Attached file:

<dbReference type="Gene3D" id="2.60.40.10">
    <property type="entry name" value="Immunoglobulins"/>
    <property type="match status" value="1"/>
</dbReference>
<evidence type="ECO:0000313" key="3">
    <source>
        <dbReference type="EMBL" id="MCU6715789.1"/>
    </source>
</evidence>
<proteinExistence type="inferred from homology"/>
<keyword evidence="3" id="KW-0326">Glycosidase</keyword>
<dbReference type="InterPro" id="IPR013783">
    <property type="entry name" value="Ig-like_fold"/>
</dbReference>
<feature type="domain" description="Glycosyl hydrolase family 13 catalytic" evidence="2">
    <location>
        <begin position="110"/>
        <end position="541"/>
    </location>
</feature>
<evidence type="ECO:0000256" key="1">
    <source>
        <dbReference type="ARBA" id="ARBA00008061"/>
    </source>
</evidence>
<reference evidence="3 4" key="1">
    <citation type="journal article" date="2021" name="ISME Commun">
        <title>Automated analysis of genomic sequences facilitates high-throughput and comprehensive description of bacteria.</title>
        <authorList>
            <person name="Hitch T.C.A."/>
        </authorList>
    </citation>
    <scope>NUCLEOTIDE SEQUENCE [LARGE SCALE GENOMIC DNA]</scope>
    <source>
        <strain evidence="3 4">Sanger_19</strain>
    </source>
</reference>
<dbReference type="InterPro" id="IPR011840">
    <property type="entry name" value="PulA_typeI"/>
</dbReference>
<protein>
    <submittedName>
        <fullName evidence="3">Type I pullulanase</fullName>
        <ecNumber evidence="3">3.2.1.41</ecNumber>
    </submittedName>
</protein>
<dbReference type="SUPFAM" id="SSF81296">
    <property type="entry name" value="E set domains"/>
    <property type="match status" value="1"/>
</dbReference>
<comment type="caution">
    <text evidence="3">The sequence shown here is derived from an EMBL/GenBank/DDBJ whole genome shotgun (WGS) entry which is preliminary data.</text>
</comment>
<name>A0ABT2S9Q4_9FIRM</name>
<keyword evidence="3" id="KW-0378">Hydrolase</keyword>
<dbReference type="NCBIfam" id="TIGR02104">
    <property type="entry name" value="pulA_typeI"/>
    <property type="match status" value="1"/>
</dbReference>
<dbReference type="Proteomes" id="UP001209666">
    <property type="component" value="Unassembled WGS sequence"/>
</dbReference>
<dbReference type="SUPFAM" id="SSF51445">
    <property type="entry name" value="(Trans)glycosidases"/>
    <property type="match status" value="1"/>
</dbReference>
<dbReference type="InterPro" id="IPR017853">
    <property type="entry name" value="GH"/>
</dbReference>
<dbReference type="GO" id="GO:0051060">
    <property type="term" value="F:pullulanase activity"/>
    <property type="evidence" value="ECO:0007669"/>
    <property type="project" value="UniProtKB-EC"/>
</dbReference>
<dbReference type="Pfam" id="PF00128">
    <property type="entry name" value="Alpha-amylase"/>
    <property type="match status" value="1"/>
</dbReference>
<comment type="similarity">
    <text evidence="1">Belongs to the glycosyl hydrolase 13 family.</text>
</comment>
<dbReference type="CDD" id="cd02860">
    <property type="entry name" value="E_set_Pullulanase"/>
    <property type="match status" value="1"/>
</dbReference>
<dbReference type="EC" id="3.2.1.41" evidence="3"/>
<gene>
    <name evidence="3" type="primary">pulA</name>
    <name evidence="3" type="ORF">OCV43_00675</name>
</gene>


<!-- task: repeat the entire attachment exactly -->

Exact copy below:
<dbReference type="Gene3D" id="2.60.40.10">
    <property type="entry name" value="Immunoglobulins"/>
    <property type="match status" value="1"/>
</dbReference>
<evidence type="ECO:0000313" key="3">
    <source>
        <dbReference type="EMBL" id="MCU6715789.1"/>
    </source>
</evidence>
<proteinExistence type="inferred from homology"/>
<keyword evidence="3" id="KW-0326">Glycosidase</keyword>
<dbReference type="InterPro" id="IPR013783">
    <property type="entry name" value="Ig-like_fold"/>
</dbReference>
<feature type="domain" description="Glycosyl hydrolase family 13 catalytic" evidence="2">
    <location>
        <begin position="110"/>
        <end position="541"/>
    </location>
</feature>
<evidence type="ECO:0000256" key="1">
    <source>
        <dbReference type="ARBA" id="ARBA00008061"/>
    </source>
</evidence>
<reference evidence="3 4" key="1">
    <citation type="journal article" date="2021" name="ISME Commun">
        <title>Automated analysis of genomic sequences facilitates high-throughput and comprehensive description of bacteria.</title>
        <authorList>
            <person name="Hitch T.C.A."/>
        </authorList>
    </citation>
    <scope>NUCLEOTIDE SEQUENCE [LARGE SCALE GENOMIC DNA]</scope>
    <source>
        <strain evidence="3 4">Sanger_19</strain>
    </source>
</reference>
<dbReference type="InterPro" id="IPR011840">
    <property type="entry name" value="PulA_typeI"/>
</dbReference>
<protein>
    <submittedName>
        <fullName evidence="3">Type I pullulanase</fullName>
        <ecNumber evidence="3">3.2.1.41</ecNumber>
    </submittedName>
</protein>
<dbReference type="SUPFAM" id="SSF81296">
    <property type="entry name" value="E set domains"/>
    <property type="match status" value="1"/>
</dbReference>
<comment type="caution">
    <text evidence="3">The sequence shown here is derived from an EMBL/GenBank/DDBJ whole genome shotgun (WGS) entry which is preliminary data.</text>
</comment>
<name>A0ABT2S9Q4_9FIRM</name>
<keyword evidence="3" id="KW-0378">Hydrolase</keyword>
<dbReference type="NCBIfam" id="TIGR02104">
    <property type="entry name" value="pulA_typeI"/>
    <property type="match status" value="1"/>
</dbReference>
<dbReference type="Proteomes" id="UP001209666">
    <property type="component" value="Unassembled WGS sequence"/>
</dbReference>
<dbReference type="SUPFAM" id="SSF51445">
    <property type="entry name" value="(Trans)glycosidases"/>
    <property type="match status" value="1"/>
</dbReference>
<dbReference type="InterPro" id="IPR017853">
    <property type="entry name" value="GH"/>
</dbReference>
<dbReference type="GO" id="GO:0051060">
    <property type="term" value="F:pullulanase activity"/>
    <property type="evidence" value="ECO:0007669"/>
    <property type="project" value="UniProtKB-EC"/>
</dbReference>
<dbReference type="Pfam" id="PF00128">
    <property type="entry name" value="Alpha-amylase"/>
    <property type="match status" value="1"/>
</dbReference>
<comment type="similarity">
    <text evidence="1">Belongs to the glycosyl hydrolase 13 family.</text>
</comment>
<dbReference type="CDD" id="cd02860">
    <property type="entry name" value="E_set_Pullulanase"/>
    <property type="match status" value="1"/>
</dbReference>
<dbReference type="EC" id="3.2.1.41" evidence="3"/>
<gene>
    <name evidence="3" type="primary">pulA</name>
    <name evidence="3" type="ORF">OCV43_00675</name>
</gene>